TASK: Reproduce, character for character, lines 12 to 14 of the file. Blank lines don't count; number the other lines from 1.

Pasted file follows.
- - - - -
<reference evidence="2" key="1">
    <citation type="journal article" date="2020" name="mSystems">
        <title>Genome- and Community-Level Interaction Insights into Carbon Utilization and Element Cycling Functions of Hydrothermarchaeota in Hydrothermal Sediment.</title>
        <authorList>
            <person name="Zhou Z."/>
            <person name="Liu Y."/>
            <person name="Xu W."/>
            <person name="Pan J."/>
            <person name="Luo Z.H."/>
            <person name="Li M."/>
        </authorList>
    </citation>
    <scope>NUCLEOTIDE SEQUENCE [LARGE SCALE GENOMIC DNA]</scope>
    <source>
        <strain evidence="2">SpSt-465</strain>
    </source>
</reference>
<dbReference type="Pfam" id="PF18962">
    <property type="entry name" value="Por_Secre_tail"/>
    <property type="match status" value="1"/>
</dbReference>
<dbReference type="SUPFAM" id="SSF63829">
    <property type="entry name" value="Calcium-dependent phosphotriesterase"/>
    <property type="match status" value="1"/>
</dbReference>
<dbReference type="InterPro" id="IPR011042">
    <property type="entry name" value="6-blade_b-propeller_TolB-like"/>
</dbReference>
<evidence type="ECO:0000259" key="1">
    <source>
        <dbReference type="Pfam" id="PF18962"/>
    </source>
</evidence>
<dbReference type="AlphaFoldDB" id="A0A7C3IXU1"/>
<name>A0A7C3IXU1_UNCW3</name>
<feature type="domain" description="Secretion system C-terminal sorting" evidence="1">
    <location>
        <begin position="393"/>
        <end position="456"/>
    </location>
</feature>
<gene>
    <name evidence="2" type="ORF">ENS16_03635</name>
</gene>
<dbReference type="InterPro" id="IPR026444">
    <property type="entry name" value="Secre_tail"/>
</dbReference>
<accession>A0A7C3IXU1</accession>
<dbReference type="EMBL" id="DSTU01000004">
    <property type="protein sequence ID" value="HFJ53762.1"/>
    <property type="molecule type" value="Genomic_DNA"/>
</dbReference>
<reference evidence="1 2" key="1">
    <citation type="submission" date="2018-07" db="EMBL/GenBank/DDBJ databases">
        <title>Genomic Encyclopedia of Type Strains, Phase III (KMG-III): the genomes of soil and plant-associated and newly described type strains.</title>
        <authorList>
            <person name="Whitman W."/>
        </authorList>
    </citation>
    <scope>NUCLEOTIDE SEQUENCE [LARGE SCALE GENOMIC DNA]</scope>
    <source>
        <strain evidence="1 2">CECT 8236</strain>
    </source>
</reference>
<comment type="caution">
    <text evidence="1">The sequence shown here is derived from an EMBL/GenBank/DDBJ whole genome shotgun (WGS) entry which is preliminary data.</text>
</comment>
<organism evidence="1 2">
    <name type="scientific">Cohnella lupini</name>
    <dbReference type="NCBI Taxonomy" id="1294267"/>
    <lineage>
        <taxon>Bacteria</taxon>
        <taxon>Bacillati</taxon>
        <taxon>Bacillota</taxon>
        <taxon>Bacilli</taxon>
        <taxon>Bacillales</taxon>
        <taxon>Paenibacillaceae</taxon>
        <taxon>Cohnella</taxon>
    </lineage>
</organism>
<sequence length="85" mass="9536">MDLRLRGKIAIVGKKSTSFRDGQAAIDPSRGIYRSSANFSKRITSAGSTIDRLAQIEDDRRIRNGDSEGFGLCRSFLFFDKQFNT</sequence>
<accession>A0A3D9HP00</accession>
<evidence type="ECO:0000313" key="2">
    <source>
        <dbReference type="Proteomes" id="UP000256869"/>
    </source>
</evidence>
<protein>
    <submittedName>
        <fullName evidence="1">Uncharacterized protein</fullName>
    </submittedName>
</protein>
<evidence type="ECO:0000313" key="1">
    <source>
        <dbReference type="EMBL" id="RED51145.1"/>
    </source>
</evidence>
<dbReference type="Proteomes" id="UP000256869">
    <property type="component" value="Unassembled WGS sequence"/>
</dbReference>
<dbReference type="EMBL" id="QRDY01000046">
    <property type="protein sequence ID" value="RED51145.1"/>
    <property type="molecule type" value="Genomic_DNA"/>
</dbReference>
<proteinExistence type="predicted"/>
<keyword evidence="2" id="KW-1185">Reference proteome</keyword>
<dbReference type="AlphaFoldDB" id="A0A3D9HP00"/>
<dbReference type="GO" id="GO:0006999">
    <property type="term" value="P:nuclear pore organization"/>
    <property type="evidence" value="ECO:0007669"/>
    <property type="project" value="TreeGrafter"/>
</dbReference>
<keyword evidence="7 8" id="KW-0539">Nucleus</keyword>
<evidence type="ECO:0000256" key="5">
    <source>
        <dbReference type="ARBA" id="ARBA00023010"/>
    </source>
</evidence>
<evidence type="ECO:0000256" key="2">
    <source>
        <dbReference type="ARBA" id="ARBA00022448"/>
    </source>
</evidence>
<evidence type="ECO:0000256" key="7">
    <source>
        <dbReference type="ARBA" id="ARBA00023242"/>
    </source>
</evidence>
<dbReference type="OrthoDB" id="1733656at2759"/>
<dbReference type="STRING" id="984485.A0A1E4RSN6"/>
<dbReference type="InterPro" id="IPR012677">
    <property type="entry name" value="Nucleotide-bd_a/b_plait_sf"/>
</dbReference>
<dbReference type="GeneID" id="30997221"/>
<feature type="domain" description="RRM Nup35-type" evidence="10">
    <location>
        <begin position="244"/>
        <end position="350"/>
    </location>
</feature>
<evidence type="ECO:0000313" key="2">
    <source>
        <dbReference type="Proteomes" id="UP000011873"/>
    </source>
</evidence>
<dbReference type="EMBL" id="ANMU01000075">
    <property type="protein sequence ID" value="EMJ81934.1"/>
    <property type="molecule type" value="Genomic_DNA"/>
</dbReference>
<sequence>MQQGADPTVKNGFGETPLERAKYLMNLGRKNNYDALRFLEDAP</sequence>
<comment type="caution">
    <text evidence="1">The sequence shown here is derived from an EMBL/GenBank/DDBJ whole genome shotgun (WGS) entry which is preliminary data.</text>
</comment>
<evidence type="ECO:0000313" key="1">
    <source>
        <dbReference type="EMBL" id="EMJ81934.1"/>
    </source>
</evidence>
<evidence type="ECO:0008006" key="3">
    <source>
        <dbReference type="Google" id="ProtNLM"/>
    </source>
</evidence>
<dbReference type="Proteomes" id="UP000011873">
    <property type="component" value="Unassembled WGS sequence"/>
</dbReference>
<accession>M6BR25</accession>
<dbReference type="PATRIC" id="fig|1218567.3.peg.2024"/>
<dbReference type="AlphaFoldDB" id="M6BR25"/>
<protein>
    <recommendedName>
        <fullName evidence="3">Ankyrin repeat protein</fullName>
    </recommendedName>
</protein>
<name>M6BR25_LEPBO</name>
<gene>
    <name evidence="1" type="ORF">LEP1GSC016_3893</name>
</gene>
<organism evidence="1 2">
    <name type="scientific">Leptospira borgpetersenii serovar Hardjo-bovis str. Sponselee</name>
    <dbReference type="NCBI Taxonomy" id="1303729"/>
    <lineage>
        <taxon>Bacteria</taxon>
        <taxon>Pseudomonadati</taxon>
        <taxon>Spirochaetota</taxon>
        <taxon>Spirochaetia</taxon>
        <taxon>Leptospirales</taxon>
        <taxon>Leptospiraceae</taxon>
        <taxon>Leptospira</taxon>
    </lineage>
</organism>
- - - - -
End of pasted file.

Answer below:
    </citation>
    <scope>NUCLEOTIDE SEQUENCE [LARGE SCALE GENOMIC DNA]</scope>
    <source>